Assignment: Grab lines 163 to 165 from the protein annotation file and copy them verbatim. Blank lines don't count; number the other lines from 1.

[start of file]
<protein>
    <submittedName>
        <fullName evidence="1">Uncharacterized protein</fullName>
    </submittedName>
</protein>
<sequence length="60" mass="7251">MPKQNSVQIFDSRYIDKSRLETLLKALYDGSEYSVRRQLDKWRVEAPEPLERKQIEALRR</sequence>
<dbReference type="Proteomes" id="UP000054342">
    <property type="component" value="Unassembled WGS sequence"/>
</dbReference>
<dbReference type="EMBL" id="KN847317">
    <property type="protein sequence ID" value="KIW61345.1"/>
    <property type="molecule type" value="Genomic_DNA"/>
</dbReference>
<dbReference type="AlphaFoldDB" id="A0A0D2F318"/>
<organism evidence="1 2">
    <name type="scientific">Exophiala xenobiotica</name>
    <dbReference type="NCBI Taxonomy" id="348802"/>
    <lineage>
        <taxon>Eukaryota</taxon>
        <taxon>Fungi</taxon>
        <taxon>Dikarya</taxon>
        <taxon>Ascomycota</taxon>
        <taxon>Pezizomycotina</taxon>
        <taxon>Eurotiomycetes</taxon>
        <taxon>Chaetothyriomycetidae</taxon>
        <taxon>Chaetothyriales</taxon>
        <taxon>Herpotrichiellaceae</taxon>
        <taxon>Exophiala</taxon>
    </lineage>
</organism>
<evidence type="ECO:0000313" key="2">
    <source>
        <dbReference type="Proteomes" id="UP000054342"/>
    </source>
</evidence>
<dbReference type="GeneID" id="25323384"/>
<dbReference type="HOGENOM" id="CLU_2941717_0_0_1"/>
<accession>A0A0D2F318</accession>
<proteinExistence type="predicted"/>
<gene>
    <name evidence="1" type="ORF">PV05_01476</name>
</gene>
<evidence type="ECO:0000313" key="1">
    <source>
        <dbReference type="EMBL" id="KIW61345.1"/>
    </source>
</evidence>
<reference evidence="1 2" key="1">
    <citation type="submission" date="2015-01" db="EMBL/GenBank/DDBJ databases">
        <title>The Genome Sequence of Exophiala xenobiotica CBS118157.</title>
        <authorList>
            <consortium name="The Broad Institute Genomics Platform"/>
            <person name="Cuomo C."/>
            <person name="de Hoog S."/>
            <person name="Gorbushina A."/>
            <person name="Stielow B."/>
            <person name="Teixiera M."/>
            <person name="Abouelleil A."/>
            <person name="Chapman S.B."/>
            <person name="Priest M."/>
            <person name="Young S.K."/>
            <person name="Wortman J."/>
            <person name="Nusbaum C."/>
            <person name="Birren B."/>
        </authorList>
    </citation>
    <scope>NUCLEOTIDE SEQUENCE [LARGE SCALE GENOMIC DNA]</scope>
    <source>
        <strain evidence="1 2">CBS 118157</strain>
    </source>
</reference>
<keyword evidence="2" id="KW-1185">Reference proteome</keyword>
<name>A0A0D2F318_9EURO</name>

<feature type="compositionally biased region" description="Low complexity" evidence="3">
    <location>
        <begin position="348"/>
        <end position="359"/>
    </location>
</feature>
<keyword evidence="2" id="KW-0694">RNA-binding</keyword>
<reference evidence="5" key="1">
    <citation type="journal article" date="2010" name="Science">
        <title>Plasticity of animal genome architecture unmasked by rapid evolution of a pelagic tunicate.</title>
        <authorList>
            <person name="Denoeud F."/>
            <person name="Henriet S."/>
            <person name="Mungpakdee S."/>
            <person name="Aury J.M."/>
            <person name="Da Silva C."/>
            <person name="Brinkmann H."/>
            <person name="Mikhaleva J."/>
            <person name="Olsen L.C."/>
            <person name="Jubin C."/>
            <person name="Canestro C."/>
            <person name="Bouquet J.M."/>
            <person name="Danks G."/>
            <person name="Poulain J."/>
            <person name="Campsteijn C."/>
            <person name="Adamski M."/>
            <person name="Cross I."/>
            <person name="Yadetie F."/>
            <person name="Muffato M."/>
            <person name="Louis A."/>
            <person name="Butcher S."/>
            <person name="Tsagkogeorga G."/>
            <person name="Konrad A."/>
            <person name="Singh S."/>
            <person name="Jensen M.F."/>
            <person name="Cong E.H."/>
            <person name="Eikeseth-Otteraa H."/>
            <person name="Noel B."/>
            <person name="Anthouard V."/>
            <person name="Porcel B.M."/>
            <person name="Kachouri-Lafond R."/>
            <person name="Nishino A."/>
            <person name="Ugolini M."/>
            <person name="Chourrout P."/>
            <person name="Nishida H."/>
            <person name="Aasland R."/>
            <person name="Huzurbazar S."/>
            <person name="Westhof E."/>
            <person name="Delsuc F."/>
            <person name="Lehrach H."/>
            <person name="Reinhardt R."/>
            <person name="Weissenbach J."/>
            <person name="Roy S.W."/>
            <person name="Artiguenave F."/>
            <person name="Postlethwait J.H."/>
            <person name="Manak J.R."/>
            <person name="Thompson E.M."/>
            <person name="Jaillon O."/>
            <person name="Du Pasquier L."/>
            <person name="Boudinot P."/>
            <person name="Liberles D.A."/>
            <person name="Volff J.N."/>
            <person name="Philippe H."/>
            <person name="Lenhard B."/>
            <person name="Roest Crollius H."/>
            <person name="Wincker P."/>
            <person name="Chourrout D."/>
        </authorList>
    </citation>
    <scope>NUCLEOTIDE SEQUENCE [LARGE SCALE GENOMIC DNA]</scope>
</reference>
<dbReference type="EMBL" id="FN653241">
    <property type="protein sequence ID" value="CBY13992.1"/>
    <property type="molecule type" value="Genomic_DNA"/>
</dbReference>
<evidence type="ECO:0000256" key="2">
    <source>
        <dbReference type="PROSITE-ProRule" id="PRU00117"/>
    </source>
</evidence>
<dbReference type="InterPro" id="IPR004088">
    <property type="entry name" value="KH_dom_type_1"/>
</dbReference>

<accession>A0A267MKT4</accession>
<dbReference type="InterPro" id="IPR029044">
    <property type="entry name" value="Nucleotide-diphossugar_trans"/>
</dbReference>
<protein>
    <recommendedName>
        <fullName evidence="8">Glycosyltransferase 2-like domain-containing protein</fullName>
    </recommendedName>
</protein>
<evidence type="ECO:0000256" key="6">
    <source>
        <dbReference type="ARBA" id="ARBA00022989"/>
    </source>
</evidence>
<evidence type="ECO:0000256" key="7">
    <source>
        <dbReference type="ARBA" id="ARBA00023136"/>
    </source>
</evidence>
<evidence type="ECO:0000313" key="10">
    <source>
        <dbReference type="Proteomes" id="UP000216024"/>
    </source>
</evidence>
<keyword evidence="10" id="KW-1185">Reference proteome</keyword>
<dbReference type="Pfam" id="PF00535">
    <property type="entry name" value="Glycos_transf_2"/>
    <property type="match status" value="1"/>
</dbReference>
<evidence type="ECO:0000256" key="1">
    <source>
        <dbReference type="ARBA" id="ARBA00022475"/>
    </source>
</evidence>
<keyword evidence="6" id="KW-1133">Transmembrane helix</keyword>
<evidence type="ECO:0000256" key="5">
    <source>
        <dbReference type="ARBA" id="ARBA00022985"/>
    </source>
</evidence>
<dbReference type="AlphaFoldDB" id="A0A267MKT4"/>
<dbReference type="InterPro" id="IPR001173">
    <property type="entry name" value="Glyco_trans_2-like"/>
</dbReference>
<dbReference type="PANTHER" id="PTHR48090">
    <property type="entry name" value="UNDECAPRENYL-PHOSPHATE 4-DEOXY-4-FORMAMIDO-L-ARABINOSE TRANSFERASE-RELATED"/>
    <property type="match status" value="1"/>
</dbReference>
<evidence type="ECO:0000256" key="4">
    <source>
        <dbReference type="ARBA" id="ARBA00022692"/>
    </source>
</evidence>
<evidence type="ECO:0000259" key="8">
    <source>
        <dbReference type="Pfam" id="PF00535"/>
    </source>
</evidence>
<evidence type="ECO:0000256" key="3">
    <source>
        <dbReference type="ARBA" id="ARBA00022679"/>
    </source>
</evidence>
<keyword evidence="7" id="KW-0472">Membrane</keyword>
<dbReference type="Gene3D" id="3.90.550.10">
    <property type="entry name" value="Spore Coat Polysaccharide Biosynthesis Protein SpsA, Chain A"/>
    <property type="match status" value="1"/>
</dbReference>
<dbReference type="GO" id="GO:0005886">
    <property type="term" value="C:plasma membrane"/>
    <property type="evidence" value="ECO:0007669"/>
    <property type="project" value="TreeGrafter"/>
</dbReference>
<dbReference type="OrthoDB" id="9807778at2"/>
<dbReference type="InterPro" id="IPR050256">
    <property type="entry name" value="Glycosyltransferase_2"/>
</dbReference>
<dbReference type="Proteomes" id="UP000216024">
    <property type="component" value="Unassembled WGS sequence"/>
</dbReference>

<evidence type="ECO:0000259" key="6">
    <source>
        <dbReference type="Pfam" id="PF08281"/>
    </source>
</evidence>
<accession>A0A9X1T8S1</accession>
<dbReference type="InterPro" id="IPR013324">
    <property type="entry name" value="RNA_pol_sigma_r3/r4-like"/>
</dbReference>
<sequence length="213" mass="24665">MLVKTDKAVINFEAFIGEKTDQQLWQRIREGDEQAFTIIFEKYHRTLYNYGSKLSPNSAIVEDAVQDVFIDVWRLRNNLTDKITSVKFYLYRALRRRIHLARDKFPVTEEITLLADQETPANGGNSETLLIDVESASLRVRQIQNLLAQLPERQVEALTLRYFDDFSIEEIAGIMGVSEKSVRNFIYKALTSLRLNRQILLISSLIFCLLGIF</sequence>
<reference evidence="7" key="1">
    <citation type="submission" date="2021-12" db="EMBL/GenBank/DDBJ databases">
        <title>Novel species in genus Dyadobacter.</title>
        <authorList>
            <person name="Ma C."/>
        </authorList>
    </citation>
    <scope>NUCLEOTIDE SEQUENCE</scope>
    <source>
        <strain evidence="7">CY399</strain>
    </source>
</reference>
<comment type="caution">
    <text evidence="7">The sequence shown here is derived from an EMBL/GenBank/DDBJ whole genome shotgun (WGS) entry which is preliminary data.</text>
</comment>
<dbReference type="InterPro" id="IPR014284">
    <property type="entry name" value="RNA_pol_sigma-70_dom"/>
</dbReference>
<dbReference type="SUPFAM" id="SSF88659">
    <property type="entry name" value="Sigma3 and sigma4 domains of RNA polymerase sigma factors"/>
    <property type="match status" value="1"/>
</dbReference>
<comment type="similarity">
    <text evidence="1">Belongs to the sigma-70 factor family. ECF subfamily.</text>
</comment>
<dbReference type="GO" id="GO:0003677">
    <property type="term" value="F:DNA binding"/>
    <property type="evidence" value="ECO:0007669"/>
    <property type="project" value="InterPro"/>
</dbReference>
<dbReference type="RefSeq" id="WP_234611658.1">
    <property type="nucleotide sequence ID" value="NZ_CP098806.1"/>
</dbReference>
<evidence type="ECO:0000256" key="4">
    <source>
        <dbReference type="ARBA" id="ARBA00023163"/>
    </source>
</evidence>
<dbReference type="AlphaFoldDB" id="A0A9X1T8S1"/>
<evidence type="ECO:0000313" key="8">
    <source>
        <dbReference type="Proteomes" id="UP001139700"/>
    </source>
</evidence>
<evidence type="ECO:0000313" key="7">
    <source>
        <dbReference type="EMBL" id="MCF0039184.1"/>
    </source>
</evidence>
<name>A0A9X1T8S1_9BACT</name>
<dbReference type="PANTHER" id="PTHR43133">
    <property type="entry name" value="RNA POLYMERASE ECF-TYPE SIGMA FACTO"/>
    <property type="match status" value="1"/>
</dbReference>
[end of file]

        <fullName evidence="8">Glycosyltransferase 2-like domain-containing protein</fullName>
    </recommendedName>
</protein>